- b. “Review existing policies and, if needed, propose new policies that will more accurately represent the PCUSA in its breadth of conviction about abortion, taking into account our churches’ desire to worship God in purest form (Jas. 1:27). Any new policies shall incorporate more fully the voices of pro-life Presbyterians, who have to this point largely been kept silent in denominational advocacy.”
“The clear teaching of Scriptures reveals that human life is sacred to God primarily because human life is created in God’s image,” the rationale continues. “The New Testament Scriptures clearly teach that the purest expression of religion in the sight of our God and heavenly Father is to care particularly for orphans and widows during their times of distress, and to keep ourselves unstained by the world (Jas. 1:27).
“The Presbytery of South Alabama recognizes the spiritual duty of church councils to be faithful in carrying out their constitutional responsibility of being proactive, “warning and bearing witness against error in doctrine and immorality in practice within the congregation and community” (Book of Order, G-3.0201c).
Protect children from sexual exploitation
Another overture concerned with protecting children has been submitted to the 2014 General Assembly by the Presbytery of New York City.
Overture 016 asks the assembly to encourage use of the Code of Conduct for the protection of children from sexual exploitation. According to the overture, the Code “sets a standard of responsible business practices that effectively deters child sexual exploitation. It is an industry-driven, multi-stakeholder initiative with the mission to provide awareness, tools and support to the tourism industry in order to combat the sexual exploitation of children in contexts related to travel and tourism.”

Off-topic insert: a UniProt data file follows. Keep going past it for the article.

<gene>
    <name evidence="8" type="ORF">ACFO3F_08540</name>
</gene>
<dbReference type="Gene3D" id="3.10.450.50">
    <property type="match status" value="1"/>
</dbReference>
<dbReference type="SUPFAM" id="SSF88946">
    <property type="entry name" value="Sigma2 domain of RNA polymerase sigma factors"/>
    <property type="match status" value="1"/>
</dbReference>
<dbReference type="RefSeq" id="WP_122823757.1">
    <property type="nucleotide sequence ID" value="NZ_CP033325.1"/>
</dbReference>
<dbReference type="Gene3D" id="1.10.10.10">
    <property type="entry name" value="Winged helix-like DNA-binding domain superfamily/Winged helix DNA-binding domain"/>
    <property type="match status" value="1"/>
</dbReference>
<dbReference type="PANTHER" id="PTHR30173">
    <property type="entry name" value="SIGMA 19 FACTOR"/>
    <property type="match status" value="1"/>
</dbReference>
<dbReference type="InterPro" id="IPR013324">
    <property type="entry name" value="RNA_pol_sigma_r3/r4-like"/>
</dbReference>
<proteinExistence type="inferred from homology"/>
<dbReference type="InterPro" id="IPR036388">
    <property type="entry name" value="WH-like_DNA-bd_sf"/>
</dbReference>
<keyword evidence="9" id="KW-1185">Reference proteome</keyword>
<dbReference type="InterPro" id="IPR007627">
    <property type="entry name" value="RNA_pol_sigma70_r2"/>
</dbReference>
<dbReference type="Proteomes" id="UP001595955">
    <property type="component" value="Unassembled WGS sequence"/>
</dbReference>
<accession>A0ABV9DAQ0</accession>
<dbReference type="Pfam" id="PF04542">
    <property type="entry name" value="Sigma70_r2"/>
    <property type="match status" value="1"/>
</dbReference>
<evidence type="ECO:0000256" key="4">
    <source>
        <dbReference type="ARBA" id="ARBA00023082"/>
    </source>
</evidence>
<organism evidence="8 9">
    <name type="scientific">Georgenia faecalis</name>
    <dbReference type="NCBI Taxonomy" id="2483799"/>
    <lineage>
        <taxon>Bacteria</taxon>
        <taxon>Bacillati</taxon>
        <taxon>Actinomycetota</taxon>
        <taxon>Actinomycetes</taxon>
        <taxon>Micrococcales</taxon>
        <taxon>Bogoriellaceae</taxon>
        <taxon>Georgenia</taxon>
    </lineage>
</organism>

The code, according to the overture, includes six criteria that members of the tourism industry agree to follow. They are:
- “To establish a policy and procedures against sexual exploitation of children.
- “To train employees in children’s rights, the prevention of sexual exploitation and how to report suspected cases.
- “To include a clause in contracts throughout the value chain stating a common repudiation and zero tolerance policy of sexual exploitation of children.
- “To provide information to travelers on children’s rights, the prevention of sexual exploitation of children and how to report suspected cases.
- “To support, collaborate, and engage stakeholders in the prevention of sexual exploitation of children.
- “To report annually on their implementation of code related activities.”
The overture asks the assembly to encourage the denomination to give preferences to businesses that have signed the code when making travel and/or meeting arrangements and for the denomination to advocate and educate businesses that have not signed the Code of Conduct.
The denomination has “long used its economic power to stand for equality and justice. Use of the Code of Conduct for the Protection of Children from Sexual Exploitation in Travel and Tourism in arranging meetings and travel to meetings would allow the church to continue that tradition and seek the human rights of children in our country and around the world,” states the rationale of the overture.